In 2011, the U.S. Food and Drug Administration (FDA) issued its first warning concerning a rare form of cancer called Breast Implant-Associated Anaplastic Large Cell Lymphoma (BIA-ALCL). In March of this year, the FDA updated their 2011 warning due to new information collected by the agency’s Medical Device Reporting System.

The FDA has received 359 reports of this condition with nine deaths. The great majority of the problems seem to be related to textured implants, rather than smooth surfaced implants.

What is Anaplastic Large Cell Lymphoma (ALCL)?

Anaplastic Large Cell Lymphoma is not another form of breast cancer, but is a rare malignant condition of the immune system that seems to be localized in the tissues around a breast implant. When an implant is placed the body forms a “capsule” of scar tissue around the implants. This capsule is where ALCL appears first. The treatment in these cases is to remove the implant and the surrounding scar tissue capsule. In most cases no further treatment is required. However, if the lymphoma has progressed, additional treatments of radiation and chemotherapy may be required.

Studies have shown that the surface of the implant itself is what leads to the increased risk of this condition. The material inside the implant did not seem to matter. In the FDA reports, of the 359 cases, 186 of the implants contained silicone gel, and 126 were filled with saline. However, 203 of the reported problems were for textured implants, while only 28 were smooth implants. It is thought that the roughened surface of the textured implants may cause inflammation that leads to the cancer.

Symptoms of ALCL include painful swelling and fluid buildup around the implant. In some cases, lumps in the breast or armpit are indicative of the presence of the disease. Physicians are able to diagnose the condition by draining fluid from the breast and testing for a substance called CD30, which indicates lymphoma.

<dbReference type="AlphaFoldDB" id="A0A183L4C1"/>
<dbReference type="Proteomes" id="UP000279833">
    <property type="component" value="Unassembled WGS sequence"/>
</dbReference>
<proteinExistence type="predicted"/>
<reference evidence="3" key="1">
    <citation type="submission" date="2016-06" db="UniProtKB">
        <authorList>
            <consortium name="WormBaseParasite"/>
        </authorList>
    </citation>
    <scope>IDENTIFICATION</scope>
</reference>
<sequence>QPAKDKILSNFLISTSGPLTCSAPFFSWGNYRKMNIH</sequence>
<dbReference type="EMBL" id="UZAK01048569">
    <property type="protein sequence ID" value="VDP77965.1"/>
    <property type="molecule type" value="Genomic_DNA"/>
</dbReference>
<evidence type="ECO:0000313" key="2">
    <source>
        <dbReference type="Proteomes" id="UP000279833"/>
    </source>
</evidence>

Worldwide Recognition and Monitoring

The World Health Organization (WHO) recognized this condition in 2016, and other professional organizations and regulatory bodies are monitoring the condition worldwide. The U.S. based Plastic Surgery Foundation and the National Comprehensive Cancer Network (NCCN), have published information regarding the condition to help physicians understand the disease and provide diagnosis and treatment.

The Australian Therapeutic Goods Administration (TGA) and French National Agency for Medicines and Health Products Safety (ANSM) have ordered manufacturers of textured implants to study how living tissues react to textured implants. The British Medicines and Healthcare Regulatory Agency (MHRA), as part of a coordinated effort among EU regulators, is also currently reviewing the apparent link between textured implants and BIA-ALCL.

In May 2017, the medical journal, Plastic and Reconstructive Surgery, published a report of studies performed on cases in Australia and New Zealand confirming that implants with a textured surface area present a significantly higher risk of BIA-ALCL than smooth surfaced implants.

Richard Harris Law Firm Product Liability Lawyers Can Help

While BIA-ALCL is very rare, with the numbers of implants increasing year after year, it is important to know the risks associated with the various products available. Physicians are just learning about this condition and its association with the various implant options in the market, and the results of the FDA action and other studies of the matter are becoming available.

Due to the very limited nature of this problem, our lawyers are investigating this condition and whether it may lead to product liability actions in the future. If you received breast implants and have been diagnosed with ALCL, we are interested in speaking with you about your case. Call us today at (702) 444-4444.

Read More:


Copyright © 2024 Richard Harris Law Firm. All Rights Reserved - | Disclaimer | Privacy Policy | Sitemap Site by NetDynamic